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A myelogram is a diagnostic imaging procedure that enables neuroradiologists to obtain highly detailed images of the spinal canal contents. A physician may order a myelogram if MRI cannot be performed or to supplement or clarify findings seen on MRI.

Myelogram procedure

During the procedure, you will lie face down on the procedure table. After administration of local anesthesia, a thin needle is inserted into the spinal canal and contrast is injected into the spinal fluid. You may be secured to a table which can tilt in order to facilitate migration of contrast to the desired areas of imaging. Images of the spine are then obtained using x-rays and computed tomography (CT).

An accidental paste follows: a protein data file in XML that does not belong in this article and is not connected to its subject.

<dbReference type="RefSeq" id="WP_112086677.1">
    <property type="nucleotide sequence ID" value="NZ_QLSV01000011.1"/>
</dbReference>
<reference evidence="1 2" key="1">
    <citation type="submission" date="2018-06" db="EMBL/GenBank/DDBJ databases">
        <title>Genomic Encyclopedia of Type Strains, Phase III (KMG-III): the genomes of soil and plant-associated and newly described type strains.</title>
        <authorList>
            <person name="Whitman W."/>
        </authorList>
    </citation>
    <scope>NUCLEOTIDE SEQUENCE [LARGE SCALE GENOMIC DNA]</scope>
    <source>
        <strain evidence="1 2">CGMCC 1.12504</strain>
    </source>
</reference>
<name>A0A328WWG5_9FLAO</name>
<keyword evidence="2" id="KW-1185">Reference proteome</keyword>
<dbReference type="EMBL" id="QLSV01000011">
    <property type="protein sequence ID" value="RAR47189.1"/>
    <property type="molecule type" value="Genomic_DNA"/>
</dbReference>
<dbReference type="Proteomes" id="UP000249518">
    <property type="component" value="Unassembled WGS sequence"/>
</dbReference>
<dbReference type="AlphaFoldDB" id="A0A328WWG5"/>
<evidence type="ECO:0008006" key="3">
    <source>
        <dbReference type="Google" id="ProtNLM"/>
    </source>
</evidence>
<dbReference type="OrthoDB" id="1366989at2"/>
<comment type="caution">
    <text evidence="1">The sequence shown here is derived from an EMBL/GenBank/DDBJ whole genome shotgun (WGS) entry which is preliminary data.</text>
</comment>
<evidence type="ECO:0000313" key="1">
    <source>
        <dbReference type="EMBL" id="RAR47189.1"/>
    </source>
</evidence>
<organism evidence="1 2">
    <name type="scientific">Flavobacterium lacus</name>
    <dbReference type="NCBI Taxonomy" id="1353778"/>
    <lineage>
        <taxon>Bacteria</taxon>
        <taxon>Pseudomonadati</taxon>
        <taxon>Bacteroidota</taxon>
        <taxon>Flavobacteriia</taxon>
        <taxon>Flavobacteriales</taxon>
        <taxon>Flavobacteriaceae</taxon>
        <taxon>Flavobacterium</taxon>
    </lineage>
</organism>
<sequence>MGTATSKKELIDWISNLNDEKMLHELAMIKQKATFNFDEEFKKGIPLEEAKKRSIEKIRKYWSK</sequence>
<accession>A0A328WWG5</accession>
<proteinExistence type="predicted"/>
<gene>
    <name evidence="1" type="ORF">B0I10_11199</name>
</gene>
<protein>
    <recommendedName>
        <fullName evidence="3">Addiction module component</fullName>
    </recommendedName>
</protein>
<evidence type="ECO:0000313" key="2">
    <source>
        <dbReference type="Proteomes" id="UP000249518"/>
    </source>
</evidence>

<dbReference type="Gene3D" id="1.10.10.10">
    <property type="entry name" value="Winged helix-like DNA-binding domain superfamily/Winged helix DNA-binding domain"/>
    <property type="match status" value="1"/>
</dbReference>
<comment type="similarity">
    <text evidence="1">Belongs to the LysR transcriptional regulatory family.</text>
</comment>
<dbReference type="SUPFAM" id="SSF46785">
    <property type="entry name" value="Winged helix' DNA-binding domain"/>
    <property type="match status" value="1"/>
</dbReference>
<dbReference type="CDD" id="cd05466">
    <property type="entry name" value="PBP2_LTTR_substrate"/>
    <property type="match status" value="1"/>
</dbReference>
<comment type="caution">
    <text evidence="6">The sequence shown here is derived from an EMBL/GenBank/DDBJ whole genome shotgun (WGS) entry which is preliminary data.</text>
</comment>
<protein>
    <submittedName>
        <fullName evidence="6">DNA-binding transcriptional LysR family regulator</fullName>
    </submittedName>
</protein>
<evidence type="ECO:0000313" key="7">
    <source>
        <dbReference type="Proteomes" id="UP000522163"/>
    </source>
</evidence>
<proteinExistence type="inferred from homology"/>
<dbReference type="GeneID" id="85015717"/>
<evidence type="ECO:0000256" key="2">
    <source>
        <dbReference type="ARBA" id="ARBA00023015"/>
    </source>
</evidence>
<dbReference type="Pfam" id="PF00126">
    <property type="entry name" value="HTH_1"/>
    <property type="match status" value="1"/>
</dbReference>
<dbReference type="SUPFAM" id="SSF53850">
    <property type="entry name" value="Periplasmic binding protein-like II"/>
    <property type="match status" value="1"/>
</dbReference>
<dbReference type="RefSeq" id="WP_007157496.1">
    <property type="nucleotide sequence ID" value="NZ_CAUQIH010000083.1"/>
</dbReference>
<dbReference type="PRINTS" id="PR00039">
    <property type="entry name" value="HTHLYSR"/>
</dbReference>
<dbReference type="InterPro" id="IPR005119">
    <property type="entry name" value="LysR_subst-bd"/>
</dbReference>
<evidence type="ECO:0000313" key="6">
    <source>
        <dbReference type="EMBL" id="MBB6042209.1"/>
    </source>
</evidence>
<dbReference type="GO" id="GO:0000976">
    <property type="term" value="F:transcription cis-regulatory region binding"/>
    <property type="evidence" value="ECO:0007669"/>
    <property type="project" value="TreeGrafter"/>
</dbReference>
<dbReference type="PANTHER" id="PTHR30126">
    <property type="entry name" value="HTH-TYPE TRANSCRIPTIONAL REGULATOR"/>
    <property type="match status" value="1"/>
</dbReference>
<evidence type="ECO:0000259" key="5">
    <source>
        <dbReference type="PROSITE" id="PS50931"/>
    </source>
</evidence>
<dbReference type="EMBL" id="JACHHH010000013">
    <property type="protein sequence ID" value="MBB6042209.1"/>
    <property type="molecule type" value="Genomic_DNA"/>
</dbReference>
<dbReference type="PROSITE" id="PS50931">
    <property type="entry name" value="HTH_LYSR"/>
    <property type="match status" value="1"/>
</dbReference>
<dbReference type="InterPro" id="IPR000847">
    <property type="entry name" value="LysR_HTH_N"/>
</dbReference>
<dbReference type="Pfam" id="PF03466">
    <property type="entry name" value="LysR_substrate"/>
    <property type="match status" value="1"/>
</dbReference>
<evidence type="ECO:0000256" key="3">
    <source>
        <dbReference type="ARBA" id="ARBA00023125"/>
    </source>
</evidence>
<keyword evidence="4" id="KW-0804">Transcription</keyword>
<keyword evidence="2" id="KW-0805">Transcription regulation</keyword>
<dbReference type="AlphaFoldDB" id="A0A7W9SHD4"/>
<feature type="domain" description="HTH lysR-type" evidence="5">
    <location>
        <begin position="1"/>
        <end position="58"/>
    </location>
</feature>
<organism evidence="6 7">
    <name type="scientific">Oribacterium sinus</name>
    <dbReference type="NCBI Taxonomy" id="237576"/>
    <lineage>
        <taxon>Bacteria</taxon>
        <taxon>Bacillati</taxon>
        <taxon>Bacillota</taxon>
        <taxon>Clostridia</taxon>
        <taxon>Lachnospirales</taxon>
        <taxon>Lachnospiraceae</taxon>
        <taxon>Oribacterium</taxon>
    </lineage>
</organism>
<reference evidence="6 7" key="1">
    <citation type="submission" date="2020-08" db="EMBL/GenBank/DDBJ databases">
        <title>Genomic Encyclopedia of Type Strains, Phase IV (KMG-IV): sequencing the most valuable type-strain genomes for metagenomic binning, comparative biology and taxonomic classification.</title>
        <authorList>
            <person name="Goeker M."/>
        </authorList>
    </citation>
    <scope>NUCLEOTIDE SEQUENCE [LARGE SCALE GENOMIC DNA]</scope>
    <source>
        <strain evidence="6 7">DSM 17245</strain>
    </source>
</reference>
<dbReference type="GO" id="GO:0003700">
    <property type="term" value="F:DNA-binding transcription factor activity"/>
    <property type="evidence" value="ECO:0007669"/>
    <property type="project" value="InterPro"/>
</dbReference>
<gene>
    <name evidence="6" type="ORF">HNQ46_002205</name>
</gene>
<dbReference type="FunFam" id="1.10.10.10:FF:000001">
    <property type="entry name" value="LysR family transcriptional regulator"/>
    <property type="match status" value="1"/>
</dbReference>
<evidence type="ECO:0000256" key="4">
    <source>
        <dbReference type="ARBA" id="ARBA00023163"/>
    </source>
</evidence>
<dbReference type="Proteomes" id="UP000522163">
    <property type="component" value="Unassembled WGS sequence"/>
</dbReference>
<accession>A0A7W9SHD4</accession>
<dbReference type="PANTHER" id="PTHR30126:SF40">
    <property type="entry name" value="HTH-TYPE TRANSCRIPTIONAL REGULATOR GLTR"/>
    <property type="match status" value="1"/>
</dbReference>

The procedure is generally performed with local anesthesia and expected procedural time is 15-30 minutes, though this varies based on patient anatomy and prior surgery.

What are the Associated Risks and Complications?

With any procedure, risks such as bleeding or infection at the injection site can occur. Additional risks of the procedure will be discussed by the performing radiologist and nursing staff prior to the procedure.

Doctors performing Myelogram of the cervical, thoracic, and lumbar spine

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